Green gashes Denver defense with record-setting day
Monday, December 29, 2003
The Green Bay News Chronicle
By Tim Froberg
On paper, Denver's rush defense looked stellar entering Sunday's regular-season finale at Lambeau Field.
Ahman Green wasn't impressed, tearing through it like it was made of paper.
Green Bay's Pro Bowl running back shredded Denver's highly ranked run defense for a single-game franchise rushing record of 218 yards, and set two additional club records in a spectacular performance that propelled the Packers to a 31-3 victory.
Green's dominant day marked the first time a Green Bay running back has eclipsed the 200-yard rushing barrier in a game. The previous best was a 190-yard effort by Dorsey Levens against Dallas on Nov. 23, 1997.
Green also smashed a 64-year-old record for the longest Packers run from scrimmage with his 98-yard touchdown dash late in the third quarter. The former record belonged to Andy Uran, who had a 97-yard scamper in a 1939 game against the Chicago Cardinals.
In addition, Green's two touchdowns gave him 20 for the year, allowing him to nudge past Jim Taylor for most Packers touchdowns (19) in a single season.
"He's unbelievable," said Packers left guard Mike Wahle. "What a season he has had! He's an unbelievable player and an unbelievable guy. It couldn't happen to a better guy."
Predictably, Green, a humble, unassuming type, didn't try and blow his own horn when asked about his record-setting day.
"The biggest thing is that we got the 'W'," said Green. "We're just trying to do the things we're supposed to do out there, and letting the chips fall where they may."
Green, who averaged 10.9 yards per carry on 20 attempts, finished the regular season with a franchise-record 1,883 rushing yards, tops among National Football Conference runners.
Green's final and most sensational performance of the regular season came against a Broncos defense that had allowed an average of just 89.5 rushing yards per game, third best in the National Football League. While Denver didn't play six starters, cornerback Kelly Herndon was the only defensive starter to sit out.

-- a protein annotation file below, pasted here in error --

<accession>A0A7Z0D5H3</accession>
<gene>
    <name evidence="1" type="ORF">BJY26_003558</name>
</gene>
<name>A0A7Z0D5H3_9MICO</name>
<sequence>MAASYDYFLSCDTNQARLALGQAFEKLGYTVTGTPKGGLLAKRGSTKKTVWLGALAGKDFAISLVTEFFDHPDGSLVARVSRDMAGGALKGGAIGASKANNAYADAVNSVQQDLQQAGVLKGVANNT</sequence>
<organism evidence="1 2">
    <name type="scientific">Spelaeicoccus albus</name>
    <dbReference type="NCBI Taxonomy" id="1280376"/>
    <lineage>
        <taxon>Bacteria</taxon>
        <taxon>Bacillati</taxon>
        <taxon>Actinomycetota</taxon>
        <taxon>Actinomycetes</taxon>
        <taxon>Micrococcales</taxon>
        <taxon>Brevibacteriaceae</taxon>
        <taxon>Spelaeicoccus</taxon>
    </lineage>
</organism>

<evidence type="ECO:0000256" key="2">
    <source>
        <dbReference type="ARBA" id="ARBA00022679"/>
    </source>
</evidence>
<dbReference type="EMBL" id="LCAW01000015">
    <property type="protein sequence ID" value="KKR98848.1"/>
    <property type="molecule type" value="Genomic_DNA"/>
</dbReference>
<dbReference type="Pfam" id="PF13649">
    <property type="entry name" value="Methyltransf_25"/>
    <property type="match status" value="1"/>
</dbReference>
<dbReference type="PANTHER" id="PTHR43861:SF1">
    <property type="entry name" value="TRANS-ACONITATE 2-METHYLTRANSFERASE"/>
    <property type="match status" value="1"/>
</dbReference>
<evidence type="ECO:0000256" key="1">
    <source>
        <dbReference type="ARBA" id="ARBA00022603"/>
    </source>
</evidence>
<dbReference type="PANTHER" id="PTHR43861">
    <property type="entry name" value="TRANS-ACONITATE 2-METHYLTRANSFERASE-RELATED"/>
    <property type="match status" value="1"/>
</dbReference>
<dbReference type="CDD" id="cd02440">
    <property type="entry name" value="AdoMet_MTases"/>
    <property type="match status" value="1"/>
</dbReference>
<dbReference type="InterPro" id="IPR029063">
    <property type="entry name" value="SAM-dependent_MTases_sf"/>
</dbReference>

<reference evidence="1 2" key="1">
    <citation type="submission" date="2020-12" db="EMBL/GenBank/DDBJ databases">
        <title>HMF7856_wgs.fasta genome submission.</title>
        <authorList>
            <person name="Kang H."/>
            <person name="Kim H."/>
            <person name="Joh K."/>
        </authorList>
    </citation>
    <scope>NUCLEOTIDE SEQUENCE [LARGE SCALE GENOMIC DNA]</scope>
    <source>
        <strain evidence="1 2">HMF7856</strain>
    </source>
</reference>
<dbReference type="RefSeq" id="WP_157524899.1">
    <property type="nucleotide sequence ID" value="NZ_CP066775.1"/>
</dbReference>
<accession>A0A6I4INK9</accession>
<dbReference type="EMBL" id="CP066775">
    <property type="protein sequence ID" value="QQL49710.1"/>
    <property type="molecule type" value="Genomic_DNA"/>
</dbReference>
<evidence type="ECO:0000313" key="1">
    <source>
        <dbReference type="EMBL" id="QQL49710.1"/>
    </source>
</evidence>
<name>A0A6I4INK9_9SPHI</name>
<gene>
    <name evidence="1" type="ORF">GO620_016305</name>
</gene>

Green was limited to just 52 rushing yards on 14 carries (a 3.7 average) in the first half, but exploded for 166 yards in the second half on only six carries, generating 145 of those on breakaway runs of 47 and 98 yards.
"It wasn't easy early on, because Denver did a great job in pursuit," said Packers head coach Mike Sherman. "They do a great job of run defense. It seemed like we were a shoestring tackle away from breaking some, and we just kept hammering away. I think our patience in the running game finally paid off."
Prior to his record-setting 98-yard run, Green felt like he should have scored on his 47-yard sprint late in the third quarter. He was dragged down at the Denver 7 by cornerback Lenny Walls, but scored on a 2-yard run two plays later.
Green's 98-yard touchdown burst came on Green Bay's first drive of the fourth quarter. It was a superbly blocked, misdirection play in which Green started left, then cut back to the right and ran untouched to the goal line.
"The backside 'C' gap opened up," said Green. "The play is designed to bait them to the left and then come back to the right with it. That's what happened to perfection. The offensive line blocked who needed to be blocked. All I had to deal with was the safety, and I think he got pulled in from the start of the play.
"On the first run (the 47-yard gain), I took too many peeks back to see where I was at. On the second one, I just looked back once. Then, I just looked at the end zone. I looked at it like it was the finish line, and I was running a 100-yard dash."
Green's stellar rushing performance coupled with Arizona's miracle finish against Minnesota sets the tables for Green to face the team (Seattle) and the coach (Mike Holmgren) that traded him to the Packers the eve of the 2000 NFL draft.
"It's irony," Green said. "I don't need to go into it, but it's kind of ironic."
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